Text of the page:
Music to make you high

Marijuana Deathsquads makes party music for party people

For Marijuana Deathsquads, practice is playing.

Marijuana Deathsquads

For Marijuana Deathsquads, practice is playing.

by Grant Tillery

Marijuana Deathsquads doesn’t take itself too seriously. The group subscribes to an ethos of fun, which is on par with its musical acumen.

It’s evident in the name, a derivative from what band member Ryan Olson described as a dystopian fantasy.

“It came to us from the future … where marijuana is the only currency,” he said. “The great floods have wiped the entire crop off the West Coast.”

This light-hearted attitude also permeates the group’s music. Marijuana Deathsquads plays dance music for reprobates, as evidenced by the 2013 album “Oh My Sexy Lord.“ It’s unsweetened electronica — each song is pared down until it builds to joyous cacophony.

Marijuana Deathsquads formed in 2009 as an offshoot of hardcore punk band Building Better Bombs.

According to Olson, the band organically morphed into Marijuana Deathsquads. They wanted to play unamplified party music as an amorphous mix, and besides a six-man nucleus (comprised of Olson, vocalist Isaac Gale, Mark McGee, local rap luminary P.O.S and drummers Ben Ivascu and Drew Christopherson) the band is home for like-minded local musicians.

“It’s not rare for Ryan to call me up and [say], ‘Hey, do you want to go over here for a week?’” Marijuana Deathsquads member and Pony Bwoy emcee Jeremy Nutzman said. “He’ll be calling people [to play] on the way to the show.”

The group quickly began a Wednesday night improv residency at the then-Loring Park restaurant Nick & Eddie.

“We treated our Wednesday improv sessions as practices,” Stefon Alexander (aka P.O.S) said.

The band members admitted that they never formally practice, but these sessions helped build cohesion and served as a springboard.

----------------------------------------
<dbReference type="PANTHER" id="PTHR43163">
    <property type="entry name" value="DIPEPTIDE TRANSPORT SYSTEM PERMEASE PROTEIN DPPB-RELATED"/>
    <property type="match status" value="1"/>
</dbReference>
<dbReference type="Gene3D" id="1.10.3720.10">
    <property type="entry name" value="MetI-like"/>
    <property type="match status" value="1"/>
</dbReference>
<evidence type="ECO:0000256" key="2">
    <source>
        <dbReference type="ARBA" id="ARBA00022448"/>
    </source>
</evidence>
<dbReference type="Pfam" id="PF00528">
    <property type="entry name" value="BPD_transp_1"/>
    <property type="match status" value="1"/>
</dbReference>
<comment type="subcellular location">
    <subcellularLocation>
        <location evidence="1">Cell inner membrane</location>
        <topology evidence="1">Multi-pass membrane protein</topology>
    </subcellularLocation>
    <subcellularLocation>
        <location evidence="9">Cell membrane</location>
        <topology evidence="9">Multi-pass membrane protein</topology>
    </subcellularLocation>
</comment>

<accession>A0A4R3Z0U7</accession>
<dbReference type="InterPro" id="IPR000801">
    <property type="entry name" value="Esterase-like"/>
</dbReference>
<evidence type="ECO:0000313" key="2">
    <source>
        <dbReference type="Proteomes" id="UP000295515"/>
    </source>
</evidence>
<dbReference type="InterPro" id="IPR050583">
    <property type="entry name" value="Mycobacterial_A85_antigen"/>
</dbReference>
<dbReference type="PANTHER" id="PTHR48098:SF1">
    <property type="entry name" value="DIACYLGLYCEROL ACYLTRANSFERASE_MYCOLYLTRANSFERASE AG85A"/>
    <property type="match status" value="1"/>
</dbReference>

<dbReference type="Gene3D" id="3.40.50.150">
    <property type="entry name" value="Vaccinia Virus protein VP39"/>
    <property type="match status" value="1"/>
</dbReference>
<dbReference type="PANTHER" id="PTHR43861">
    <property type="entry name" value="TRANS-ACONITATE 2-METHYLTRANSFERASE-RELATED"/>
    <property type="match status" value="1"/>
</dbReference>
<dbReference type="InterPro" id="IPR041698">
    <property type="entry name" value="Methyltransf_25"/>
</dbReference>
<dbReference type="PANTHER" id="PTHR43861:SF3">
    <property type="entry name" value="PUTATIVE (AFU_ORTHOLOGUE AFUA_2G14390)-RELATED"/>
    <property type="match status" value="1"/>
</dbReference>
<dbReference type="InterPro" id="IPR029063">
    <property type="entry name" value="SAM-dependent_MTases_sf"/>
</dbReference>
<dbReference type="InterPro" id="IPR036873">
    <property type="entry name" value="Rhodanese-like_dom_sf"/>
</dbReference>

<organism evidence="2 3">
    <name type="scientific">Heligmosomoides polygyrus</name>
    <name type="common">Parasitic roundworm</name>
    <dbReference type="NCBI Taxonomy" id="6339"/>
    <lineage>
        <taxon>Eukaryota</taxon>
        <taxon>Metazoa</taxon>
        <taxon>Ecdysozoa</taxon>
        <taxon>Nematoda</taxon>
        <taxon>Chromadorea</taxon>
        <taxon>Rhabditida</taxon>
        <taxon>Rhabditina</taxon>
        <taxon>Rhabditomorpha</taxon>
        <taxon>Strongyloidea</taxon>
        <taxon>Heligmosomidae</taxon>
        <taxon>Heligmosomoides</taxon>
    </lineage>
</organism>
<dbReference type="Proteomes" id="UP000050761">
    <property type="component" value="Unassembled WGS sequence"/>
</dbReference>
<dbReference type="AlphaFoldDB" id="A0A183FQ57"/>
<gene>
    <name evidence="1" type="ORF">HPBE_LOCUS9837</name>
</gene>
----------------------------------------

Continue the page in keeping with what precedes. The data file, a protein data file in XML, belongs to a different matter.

“Nick & Eddie set us up for monthlong residencies in New York, L.A. [and] Austin,” Alexander said.

Residencies are what Marijuana Deathsquads is all about. Olsen said there’s no greater joy than traveling to a city for a month, playing with local bands and soaking up the scene. These residencies also help build relationships with bands in other locales.

“We’re going to SXSW, and we’re playing with this band Zorch who played our residency down there,” Olson said. “We [go] down and play with them and make music tailored to that situation.”

Their music is more conceptual and not limited to one riff.

“We’re playing with a vocabulary we’ve established, and from there, it continues to re-inform itself,” Olson said. “It’s very malleable. We’re creating something without creating it too much. It’s tai chi band style.”

This week, Marijuana Deathsquads is taking their trance-y Zen koans to Minneapolis’ Icehouse.

Thursday will feature four organ players accompanying the band. The Friday show is a performance of Marijuana Deathsquads’ remix of P.O.S’ 2012 album “We Don’t Even Live Here.”

They’re also toying with each night’s roster, adding and subtracting musicians as they go. The current plan is to eliminate drums for one of the Icehouse gigs.

“It’s two or zero,” Gale said of the number of drummers the group plays with.

The band members admit that some listeners will be repulsed by their experimental sound. One point they’re often unjustly dinged on is their use of Auto-Tune, which, unlike most Auto-Tune, doesn’t get annoying.

“To most people, Auto-Tune sucks no matter what,” Gale said. “It always manages to come up in every interview as ‘You use heavily effective vocals. What’s up with that?’”

What’s up with that is it’s a party starter. Marijuana Deathsquads aims to give the people the party they want, when they want it.

“Playing in a band is one of the most insanely boring, asinine things you can do, if you’re playing in a normal band and are playing the same songs all the time,” Olson said. “Deathsquads is the only band I can play in eternally. It will always be responsive to the environment that’s at hand.”


What: Marijuana Deathsquads
When: 10:30 p.m. Thursday and Friday
Where: Icehouse, 2528 Nicollet Ave. S., Minneapolis
Cost: $10
Age: 21+